Shodo – Test up Kana

As I learn more shodo I find I understand not only the art of the lettering, but also the poetry. Truth be told, I don’t really concentrate on the meaning of the words as I’m writing; I focus on the lines and the composition. But lately, the poems themselves are hitting me in the heart strings. Below are two poems, waka, from the Wakanroueishu, a collection of a poetic text from the middle Heian Period (around the year 1020). It collects Chinese poems, hanbun, and waka. A friend of mine has posted a book review on a book describing the Heian period, if you are interested.

The below are two poems, both waka. The first reads
きみならでたれにかみせむむめの花
いろをもかをもしるひとぞしる – 友則

Or, in a slightly more reader friendly version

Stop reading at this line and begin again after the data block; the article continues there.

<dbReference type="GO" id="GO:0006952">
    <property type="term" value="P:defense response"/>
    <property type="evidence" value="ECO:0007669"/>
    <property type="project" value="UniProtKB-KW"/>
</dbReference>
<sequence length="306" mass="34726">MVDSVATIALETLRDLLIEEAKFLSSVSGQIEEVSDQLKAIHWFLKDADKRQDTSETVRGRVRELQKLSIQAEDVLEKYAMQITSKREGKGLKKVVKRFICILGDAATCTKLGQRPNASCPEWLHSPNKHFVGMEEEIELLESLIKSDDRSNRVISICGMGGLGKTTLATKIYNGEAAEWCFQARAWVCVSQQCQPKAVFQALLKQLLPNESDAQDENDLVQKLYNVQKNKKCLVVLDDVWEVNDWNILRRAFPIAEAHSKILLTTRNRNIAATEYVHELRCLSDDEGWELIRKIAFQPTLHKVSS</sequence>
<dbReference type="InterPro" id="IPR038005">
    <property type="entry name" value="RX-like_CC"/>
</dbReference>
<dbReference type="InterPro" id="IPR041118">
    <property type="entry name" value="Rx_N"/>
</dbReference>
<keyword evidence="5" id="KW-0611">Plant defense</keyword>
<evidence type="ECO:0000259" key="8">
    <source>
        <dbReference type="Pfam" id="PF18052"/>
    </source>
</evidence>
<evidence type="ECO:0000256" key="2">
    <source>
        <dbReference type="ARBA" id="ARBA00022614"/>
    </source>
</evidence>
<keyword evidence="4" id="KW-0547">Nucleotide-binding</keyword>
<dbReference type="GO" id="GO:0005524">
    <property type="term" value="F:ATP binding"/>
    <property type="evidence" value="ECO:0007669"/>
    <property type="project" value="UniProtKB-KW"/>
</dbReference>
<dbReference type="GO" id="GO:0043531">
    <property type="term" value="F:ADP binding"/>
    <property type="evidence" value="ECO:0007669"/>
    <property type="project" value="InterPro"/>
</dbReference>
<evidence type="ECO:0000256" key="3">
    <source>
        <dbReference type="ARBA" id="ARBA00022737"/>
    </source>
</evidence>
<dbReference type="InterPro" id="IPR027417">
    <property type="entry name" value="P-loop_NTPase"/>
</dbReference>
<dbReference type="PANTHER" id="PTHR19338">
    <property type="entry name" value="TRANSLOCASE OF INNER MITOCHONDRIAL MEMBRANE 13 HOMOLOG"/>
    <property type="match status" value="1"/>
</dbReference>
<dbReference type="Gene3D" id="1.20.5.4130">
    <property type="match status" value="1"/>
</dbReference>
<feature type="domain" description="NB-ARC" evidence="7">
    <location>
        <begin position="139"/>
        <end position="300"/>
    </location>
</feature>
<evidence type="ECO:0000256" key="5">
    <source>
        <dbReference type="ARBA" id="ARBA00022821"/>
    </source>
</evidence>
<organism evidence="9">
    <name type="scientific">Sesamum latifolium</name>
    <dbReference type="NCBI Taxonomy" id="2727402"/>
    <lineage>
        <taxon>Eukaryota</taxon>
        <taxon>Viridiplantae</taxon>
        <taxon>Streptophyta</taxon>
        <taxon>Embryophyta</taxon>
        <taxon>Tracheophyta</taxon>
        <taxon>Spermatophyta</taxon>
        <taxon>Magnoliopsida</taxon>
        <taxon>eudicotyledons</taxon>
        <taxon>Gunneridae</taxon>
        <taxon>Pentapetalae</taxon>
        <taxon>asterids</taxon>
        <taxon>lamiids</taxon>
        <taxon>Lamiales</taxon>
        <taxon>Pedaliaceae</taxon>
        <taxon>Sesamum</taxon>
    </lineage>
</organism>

君ならで誰にか見せむ梅の花
色をも香をも知る人ぞ知る – 友則

Pronunciation goes:
kiminarade tarenikamisemu mumenohana
irowomokawomo shiruhitozoshiru

My non-scholarly translation:
If I can show this plum blossom to anyone then it’s you,
Only you can truly appreciate the color and fragrance

The second is
いろかをばおもひもいれずむめのはなつ
ねならぬよによそへてぞみる – 華山院御製

Or, in a slightly more reader friendly version
色香をば思ひもいれず梅の花つ
ねならぬ世によそへてぞ見る – 華山院御製

Pronunciation goes:
irokawobaomo himoire zumumenohanatsu
nenaranuyoniyo sohetezomiru

My translation:
Contemplating the loveliness of plum blossoms
Like looking in the ephemeral world

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